popular media shows: it’s our brains that make the world go round. Well, what a surprise. This time I couldn’t resist commenting because I already knew the scientific paper in question, and because I have done psychological research on optimism (that’s what the paper is about) myself.
It was a headline on German E-Mail-provider gmx.de’s website “Optimism emerges from the brain” that almost made me spill my coffee over the keyboard. I won’t really repeat how stupid such a line is. Where else should optimism come from? In this case, however, it is really mostly the journalists’ fault to come up with the Duh! factor. The original research isn’t that simplistic:
In an imaging study, participants were asked to think of “autobiographical events related to a description of a life episode (for example, ‘winning an award’ or ‘the end of a romantic relationship’)”, either of real events from their own past, or of future events that might happen to them; events were classified as “positive” or “negative” (the small number of neutral events were discarded). Afterwards, participants also were asked to rate their memories and the projections (imaginations of future life events) with regard to several qualities, e.g. how much the imagination felt “vivid” or how near or far in time it felt.
Apart from the imaging results (below) it was found that more optimistic participants (as measured with the “life orientation test” (LOT-R) reported that they expected “positive events to happen closer in the future than negative events, and to experience them with a greater sense of pre-experiencing”.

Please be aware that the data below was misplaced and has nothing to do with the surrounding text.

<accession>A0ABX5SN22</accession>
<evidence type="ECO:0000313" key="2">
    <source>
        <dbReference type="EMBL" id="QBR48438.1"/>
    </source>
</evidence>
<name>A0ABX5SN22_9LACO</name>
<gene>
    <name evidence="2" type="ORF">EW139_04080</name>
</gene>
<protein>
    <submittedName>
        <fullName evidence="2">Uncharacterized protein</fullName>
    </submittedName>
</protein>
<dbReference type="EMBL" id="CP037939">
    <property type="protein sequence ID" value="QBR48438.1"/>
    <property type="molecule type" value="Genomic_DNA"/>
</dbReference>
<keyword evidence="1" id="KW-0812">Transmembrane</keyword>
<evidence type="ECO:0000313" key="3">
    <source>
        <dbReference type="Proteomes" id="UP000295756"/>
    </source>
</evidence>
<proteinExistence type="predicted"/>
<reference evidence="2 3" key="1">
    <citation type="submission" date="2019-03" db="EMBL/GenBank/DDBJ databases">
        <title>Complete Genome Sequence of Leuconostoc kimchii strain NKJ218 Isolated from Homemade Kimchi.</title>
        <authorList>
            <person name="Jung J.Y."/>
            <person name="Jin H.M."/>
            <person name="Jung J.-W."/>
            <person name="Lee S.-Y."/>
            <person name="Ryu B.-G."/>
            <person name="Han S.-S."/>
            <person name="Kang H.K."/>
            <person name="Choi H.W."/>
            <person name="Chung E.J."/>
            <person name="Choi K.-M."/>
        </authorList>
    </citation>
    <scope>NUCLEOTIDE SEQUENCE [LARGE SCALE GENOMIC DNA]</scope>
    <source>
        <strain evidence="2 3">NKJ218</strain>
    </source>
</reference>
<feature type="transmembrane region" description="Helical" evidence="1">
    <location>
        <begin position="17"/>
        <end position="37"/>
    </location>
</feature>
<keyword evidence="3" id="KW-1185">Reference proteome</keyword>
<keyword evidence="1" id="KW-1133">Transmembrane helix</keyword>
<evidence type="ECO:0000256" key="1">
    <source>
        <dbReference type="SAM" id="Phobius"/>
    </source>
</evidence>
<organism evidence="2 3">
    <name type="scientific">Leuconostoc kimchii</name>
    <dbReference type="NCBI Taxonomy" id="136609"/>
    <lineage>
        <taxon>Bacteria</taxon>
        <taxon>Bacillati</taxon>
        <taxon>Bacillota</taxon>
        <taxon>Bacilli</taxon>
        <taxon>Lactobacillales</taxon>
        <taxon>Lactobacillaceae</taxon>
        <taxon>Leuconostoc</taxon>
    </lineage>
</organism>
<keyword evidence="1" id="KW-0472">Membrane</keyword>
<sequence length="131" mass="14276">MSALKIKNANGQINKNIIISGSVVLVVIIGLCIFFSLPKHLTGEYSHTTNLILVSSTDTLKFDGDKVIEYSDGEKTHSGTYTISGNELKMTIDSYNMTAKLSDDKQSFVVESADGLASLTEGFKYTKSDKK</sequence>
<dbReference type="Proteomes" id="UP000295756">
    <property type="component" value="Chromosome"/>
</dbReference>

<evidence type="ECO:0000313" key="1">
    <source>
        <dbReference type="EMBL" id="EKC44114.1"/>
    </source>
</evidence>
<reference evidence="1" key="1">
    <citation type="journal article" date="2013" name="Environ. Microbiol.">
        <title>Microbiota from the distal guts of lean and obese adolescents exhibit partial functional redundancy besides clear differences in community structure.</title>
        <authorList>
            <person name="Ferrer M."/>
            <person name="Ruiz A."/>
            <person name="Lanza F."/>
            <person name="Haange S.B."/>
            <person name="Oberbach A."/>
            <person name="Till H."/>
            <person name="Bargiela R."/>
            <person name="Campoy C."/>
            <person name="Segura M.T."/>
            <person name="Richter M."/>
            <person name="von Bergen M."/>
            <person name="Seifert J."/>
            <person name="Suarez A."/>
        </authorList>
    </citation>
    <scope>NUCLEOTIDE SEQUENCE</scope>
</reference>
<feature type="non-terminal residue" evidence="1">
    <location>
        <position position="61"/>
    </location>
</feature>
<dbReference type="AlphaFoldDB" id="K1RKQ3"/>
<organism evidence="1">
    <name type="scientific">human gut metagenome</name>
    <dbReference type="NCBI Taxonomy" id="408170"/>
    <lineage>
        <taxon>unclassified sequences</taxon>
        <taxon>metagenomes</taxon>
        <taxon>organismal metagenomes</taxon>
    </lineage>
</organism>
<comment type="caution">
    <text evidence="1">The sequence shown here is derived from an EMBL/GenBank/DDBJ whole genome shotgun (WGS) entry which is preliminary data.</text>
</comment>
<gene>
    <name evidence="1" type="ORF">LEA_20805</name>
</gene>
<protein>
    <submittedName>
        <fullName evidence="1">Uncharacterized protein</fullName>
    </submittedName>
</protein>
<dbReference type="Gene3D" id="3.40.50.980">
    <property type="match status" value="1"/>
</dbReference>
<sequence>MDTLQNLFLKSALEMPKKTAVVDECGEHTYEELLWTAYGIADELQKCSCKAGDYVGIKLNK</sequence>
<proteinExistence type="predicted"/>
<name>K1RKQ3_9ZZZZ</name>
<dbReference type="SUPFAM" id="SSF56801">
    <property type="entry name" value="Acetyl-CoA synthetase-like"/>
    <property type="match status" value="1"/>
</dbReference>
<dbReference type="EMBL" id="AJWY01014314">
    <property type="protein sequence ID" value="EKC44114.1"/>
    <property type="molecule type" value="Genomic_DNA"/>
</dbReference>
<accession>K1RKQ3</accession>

I find this interesting from a purely psychological point of view, even if it is not a wholly original result: it shows that optimism is not just a static more-or-less dimension, but instead refers to something proactive. Being optimistic means to be able to imagine positive outcomes.
Now for the neuroscience results: when imagining positive events, there was more brain activity (Blood Oxygen Level Dependent signal) in the rostral anterior cingulate cortex (rACC) and the amygdala than when imagining negative events, the former region having been identified as involved in the processing of autobiographical memory as well as the imagination of future events, and the latter as involved of the processing of emotion, also in autobiographical memory. Most interestingly, rACC activity was correlated with LOT-R scores: participants with a greater difference in BOLD signal for positive vs. negative events on average had higher scores on the LOT-R. Again this is interesting because the imaging results refer to actively imagining something, whereas the LOT-R is assumed to measure stable differences.
So after all this is an example of a nice integration of psychological with neuroscience results: the imaging results from active imagination of future events lend some validity to the static LOT-R questionnaire scores.
Sharot, T., Riccardi, A.M., Raio, C.M., Phelps, E.A. (2007). Neural mechanisms mediating optimism bias. Nature, 450(7166), 102-105. DOI: 10.1038/nature06280